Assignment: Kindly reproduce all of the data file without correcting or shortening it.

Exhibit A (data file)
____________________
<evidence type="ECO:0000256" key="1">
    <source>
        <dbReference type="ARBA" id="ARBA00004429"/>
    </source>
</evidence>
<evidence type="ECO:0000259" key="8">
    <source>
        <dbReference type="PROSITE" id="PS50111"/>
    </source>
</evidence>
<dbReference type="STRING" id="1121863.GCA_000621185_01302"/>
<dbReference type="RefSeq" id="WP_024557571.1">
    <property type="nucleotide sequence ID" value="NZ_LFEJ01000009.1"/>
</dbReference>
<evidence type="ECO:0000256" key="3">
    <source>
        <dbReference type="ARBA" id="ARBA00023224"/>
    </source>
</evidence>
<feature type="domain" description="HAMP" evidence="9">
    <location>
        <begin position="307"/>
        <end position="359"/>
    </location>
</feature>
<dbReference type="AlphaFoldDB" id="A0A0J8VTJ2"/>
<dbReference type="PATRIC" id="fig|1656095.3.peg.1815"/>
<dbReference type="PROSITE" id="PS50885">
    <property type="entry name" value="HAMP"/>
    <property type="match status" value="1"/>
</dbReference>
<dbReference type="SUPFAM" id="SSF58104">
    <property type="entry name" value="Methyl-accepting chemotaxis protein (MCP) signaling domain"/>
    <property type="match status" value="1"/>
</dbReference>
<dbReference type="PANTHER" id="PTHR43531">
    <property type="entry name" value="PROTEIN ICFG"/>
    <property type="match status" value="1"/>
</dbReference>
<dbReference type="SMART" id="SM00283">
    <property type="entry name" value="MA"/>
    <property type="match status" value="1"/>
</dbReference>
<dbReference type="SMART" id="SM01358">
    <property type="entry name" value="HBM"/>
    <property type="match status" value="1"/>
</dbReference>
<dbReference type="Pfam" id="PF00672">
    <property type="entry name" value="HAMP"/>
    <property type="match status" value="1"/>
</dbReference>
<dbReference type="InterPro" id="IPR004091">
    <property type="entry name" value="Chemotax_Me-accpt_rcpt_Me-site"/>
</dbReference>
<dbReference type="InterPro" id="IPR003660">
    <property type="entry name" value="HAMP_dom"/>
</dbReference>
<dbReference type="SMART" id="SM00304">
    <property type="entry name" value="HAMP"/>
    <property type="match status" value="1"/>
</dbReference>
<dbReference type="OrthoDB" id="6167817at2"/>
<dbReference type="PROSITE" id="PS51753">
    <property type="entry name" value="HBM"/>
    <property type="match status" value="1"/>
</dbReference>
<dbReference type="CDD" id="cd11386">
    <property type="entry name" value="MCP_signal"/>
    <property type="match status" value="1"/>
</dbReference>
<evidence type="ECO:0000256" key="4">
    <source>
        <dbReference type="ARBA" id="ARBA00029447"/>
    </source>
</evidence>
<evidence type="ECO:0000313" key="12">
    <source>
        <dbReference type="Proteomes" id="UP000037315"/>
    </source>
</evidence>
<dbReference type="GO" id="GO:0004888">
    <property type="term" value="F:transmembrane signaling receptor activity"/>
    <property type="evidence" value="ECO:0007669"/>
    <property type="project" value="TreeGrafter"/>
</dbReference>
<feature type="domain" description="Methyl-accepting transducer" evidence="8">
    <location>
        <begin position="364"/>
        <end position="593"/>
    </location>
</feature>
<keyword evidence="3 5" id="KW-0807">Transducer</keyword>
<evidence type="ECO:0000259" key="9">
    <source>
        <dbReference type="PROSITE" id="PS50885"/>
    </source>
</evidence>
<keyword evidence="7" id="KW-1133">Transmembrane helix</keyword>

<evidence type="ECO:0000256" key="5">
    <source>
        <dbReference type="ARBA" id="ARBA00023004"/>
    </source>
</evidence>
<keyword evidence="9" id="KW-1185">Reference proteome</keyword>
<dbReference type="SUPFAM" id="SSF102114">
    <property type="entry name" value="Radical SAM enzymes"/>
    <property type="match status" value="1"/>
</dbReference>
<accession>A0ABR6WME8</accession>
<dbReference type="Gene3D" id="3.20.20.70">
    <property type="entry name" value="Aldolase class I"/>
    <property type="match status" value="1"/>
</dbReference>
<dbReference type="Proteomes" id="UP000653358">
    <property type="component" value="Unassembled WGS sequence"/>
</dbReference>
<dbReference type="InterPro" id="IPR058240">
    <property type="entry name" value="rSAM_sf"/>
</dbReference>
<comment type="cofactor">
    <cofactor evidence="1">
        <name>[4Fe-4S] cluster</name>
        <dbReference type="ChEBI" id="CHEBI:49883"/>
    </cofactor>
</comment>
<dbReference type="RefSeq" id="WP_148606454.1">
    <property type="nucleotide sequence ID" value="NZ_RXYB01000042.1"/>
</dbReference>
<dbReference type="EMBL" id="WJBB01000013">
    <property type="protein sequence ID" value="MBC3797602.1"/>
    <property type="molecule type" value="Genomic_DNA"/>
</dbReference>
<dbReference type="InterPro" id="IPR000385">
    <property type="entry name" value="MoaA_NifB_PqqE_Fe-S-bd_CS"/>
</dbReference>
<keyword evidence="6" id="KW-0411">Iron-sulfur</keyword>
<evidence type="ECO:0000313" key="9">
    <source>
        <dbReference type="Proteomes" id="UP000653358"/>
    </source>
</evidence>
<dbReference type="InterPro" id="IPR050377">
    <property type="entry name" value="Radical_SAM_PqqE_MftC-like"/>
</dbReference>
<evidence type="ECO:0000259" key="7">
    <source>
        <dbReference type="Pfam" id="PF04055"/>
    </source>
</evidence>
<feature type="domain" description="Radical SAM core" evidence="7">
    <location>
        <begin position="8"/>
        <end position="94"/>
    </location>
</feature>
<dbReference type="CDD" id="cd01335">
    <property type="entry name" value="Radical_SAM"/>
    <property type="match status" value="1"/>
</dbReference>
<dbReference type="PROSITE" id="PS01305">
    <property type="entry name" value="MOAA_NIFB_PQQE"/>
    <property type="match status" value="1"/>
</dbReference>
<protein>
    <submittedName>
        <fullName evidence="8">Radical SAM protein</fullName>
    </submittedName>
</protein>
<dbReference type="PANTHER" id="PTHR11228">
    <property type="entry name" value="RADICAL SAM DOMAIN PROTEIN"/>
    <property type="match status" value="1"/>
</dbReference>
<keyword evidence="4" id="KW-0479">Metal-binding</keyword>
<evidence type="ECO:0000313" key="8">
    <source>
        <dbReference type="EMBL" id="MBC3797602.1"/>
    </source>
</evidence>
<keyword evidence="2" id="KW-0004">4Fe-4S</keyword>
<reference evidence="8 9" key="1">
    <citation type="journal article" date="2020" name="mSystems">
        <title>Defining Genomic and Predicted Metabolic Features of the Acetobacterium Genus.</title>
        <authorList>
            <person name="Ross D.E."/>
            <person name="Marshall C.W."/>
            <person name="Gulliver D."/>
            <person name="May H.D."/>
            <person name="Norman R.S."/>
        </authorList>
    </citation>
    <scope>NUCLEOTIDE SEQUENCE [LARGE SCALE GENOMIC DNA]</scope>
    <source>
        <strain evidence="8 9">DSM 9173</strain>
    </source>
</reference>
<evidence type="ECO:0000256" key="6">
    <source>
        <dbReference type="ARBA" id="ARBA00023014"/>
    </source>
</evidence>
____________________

<evidence type="ECO:0000256" key="1">
    <source>
        <dbReference type="ARBA" id="ARBA00004429"/>
    </source>
</evidence>
<evidence type="ECO:0000259" key="8">
    <source>
        <dbReference type="PROSITE" id="PS50111"/>
    </source>
</evidence>
<dbReference type="STRING" id="1121863.GCA_000621185_01302"/>
<dbReference type="RefSeq" id="WP_024557571.1">
    <property type="nucleotide sequence ID" value="NZ_LFEJ01000009.1"/>
</dbReference>
<evidence type="ECO:0000256" key="3">
    <source>
        <dbReference type="ARBA" id="ARBA00023224"/>
    </source>
</evidence>
<feature type="domain" description="HAMP" evidence="9">
    <location>
        <begin position="307"/>
        <end position="359"/>
    </location>
</feature>
<dbReference type="AlphaFoldDB" id="A0A0J8VTJ2"/>
<dbReference type="PATRIC" id="fig|1656095.3.peg.1815"/>
<dbReference type="PROSITE" id="PS50885">
    <property type="entry name" value="HAMP"/>
    <property type="match status" value="1"/>
</dbReference>
<dbReference type="SUPFAM" id="SSF58104">
    <property type="entry name" value="Methyl-accepting chemotaxis protein (MCP) signaling domain"/>
    <property type="match status" value="1"/>
</dbReference>
<dbReference type="PANTHER" id="PTHR43531">
    <property type="entry name" value="PROTEIN ICFG"/>
    <property type="match status" value="1"/>
</dbReference>
<dbReference type="SMART" id="SM00283">
    <property type="entry name" value="MA"/>
    <property type="match status" value="1"/>
</dbReference>
<dbReference type="SMART" id="SM01358">
    <property type="entry name" value="HBM"/>
    <property type="match status" value="1"/>
</dbReference>
<dbReference type="Pfam" id="PF00672">
    <property type="entry name" value="HAMP"/>
    <property type="match status" value="1"/>
</dbReference>
<dbReference type="InterPro" id="IPR004091">
    <property type="entry name" value="Chemotax_Me-accpt_rcpt_Me-site"/>
</dbReference>
<dbReference type="InterPro" id="IPR003660">
    <property type="entry name" value="HAMP_dom"/>
</dbReference>
<dbReference type="SMART" id="SM00304">
    <property type="entry name" value="HAMP"/>
    <property type="match status" value="1"/>
</dbReference>
<dbReference type="OrthoDB" id="6167817at2"/>
<dbReference type="PROSITE" id="PS51753">
    <property type="entry name" value="HBM"/>
    <property type="match status" value="1"/>
</dbReference>
<dbReference type="CDD" id="cd11386">
    <property type="entry name" value="MCP_signal"/>
    <property type="match status" value="1"/>
</dbReference>
<evidence type="ECO:0000256" key="4">
    <source>
        <dbReference type="ARBA" id="ARBA00029447"/>
    </source>
</evidence>
<evidence type="ECO:0000313" key="12">
    <source>
        <dbReference type="Proteomes" id="UP000037315"/>
    </source>
</evidence>
<dbReference type="GO" id="GO:0004888">
    <property type="term" value="F:transmembrane signaling receptor activity"/>
    <property type="evidence" value="ECO:0007669"/>
    <property type="project" value="TreeGrafter"/>
</dbReference>
<feature type="domain" description="Methyl-accepting transducer" evidence="8">
    <location>
        <begin position="364"/>
        <end position="593"/>
    </location>
</feature>
<keyword evidence="3 5" id="KW-0807">Transducer</keyword>
<evidence type="ECO:0000259" key="9">
    <source>
        <dbReference type="PROSITE" id="PS50885"/>
    </source>
</evidence>
<keyword evidence="7" id="KW-1133">Transmembrane helix</keyword>

<evidence type="ECO:0000256" key="5">
    <source>
        <dbReference type="ARBA" id="ARBA00023004"/>
    </source>
</evidence>
<keyword evidence="9" id="KW-1185">Reference proteome</keyword>
<dbReference type="SUPFAM" id="SSF102114">
    <property type="entry name" value="Radical SAM enzymes"/>
    <property type="match status" value="1"/>
</dbReference>
<accession>A0ABR6WME8</accession>
<dbReference type="Gene3D" id="3.20.20.70">
    <property type="entry name" value="Aldolase class I"/>
    <property type="match status" value="1"/>
</dbReference>
<dbReference type="Proteomes" id="UP000653358">
    <property type="component" value="Unassembled WGS sequence"/>
</dbReference>
<dbReference type="InterPro" id="IPR058240">
    <property type="entry name" value="rSAM_sf"/>
</dbReference>
<comment type="cofactor">
    <cofactor evidence="1">
        <name>[4Fe-4S] cluster</name>
        <dbReference type="ChEBI" id="CHEBI:49883"/>
    </cofactor>
</comment>
<dbReference type="RefSeq" id="WP_148606454.1">
    <property type="nucleotide sequence ID" value="NZ_RXYB01000042.1"/>
</dbReference>
<dbReference type="EMBL" id="WJBB01000013">
    <property type="protein sequence ID" value="MBC3797602.1"/>
    <property type="molecule type" value="Genomic_DNA"/>
</dbReference>
<dbReference type="InterPro" id="IPR000385">
    <property type="entry name" value="MoaA_NifB_PqqE_Fe-S-bd_CS"/>
</dbReference>
<keyword evidence="6" id="KW-0411">Iron-sulfur</keyword>
<evidence type="ECO:0000313" key="9">
    <source>
        <dbReference type="Proteomes" id="UP000653358"/>
    </source>
</evidence>
<dbReference type="InterPro" id="IPR050377">
    <property type="entry name" value="Radical_SAM_PqqE_MftC-like"/>
</dbReference>
<evidence type="ECO:0000259" key="7">
    <source>
        <dbReference type="Pfam" id="PF04055"/>
    </source>
</evidence>
<feature type="domain" description="Radical SAM core" evidence="7">
    <location>
        <begin position="8"/>
        <end position="94"/>
    </location>
</feature>
<dbReference type="CDD" id="cd01335">
    <property type="entry name" value="Radical_SAM"/>
    <property type="match status" value="1"/>
</dbReference>
<dbReference type="PROSITE" id="PS01305">
    <property type="entry name" value="MOAA_NIFB_PQQE"/>
    <property type="match status" value="1"/>
</dbReference>
<protein>
    <submittedName>
        <fullName evidence="8">Radical SAM protein</fullName>
    </submittedName>
</protein>
<dbReference type="PANTHER" id="PTHR11228">
    <property type="entry name" value="RADICAL SAM DOMAIN PROTEIN"/>
    <property type="match status" value="1"/>
</dbReference>
<keyword evidence="4" id="KW-0479">Metal-binding</keyword>
<evidence type="ECO:0000313" key="8">
    <source>
        <dbReference type="EMBL" id="MBC3797602.1"/>
    </source>
</evidence>
<keyword evidence="2" id="KW-0004">4Fe-4S</keyword>
<reference evidence="8 9" key="1">
    <citation type="journal article" date="2020" name="mSystems">
        <title>Defining Genomic and Predicted Metabolic Features of the Acetobacterium Genus.</title>
        <authorList>
            <person name="Ross D.E."/>
            <person name="Marshall C.W."/>
            <person name="Gulliver D."/>
            <person name="May H.D."/>
            <person name="Norman R.S."/>
        </authorList>
    </citation>
    <scope>NUCLEOTIDE SEQUENCE [LARGE SCALE GENOMIC DNA]</scope>
    <source>
        <strain evidence="8 9">DSM 9173</strain>
    </source>
</reference>
<evidence type="ECO:0000256" key="6">
    <source>
        <dbReference type="ARBA" id="ARBA00023014"/>
    </source>
</evidence>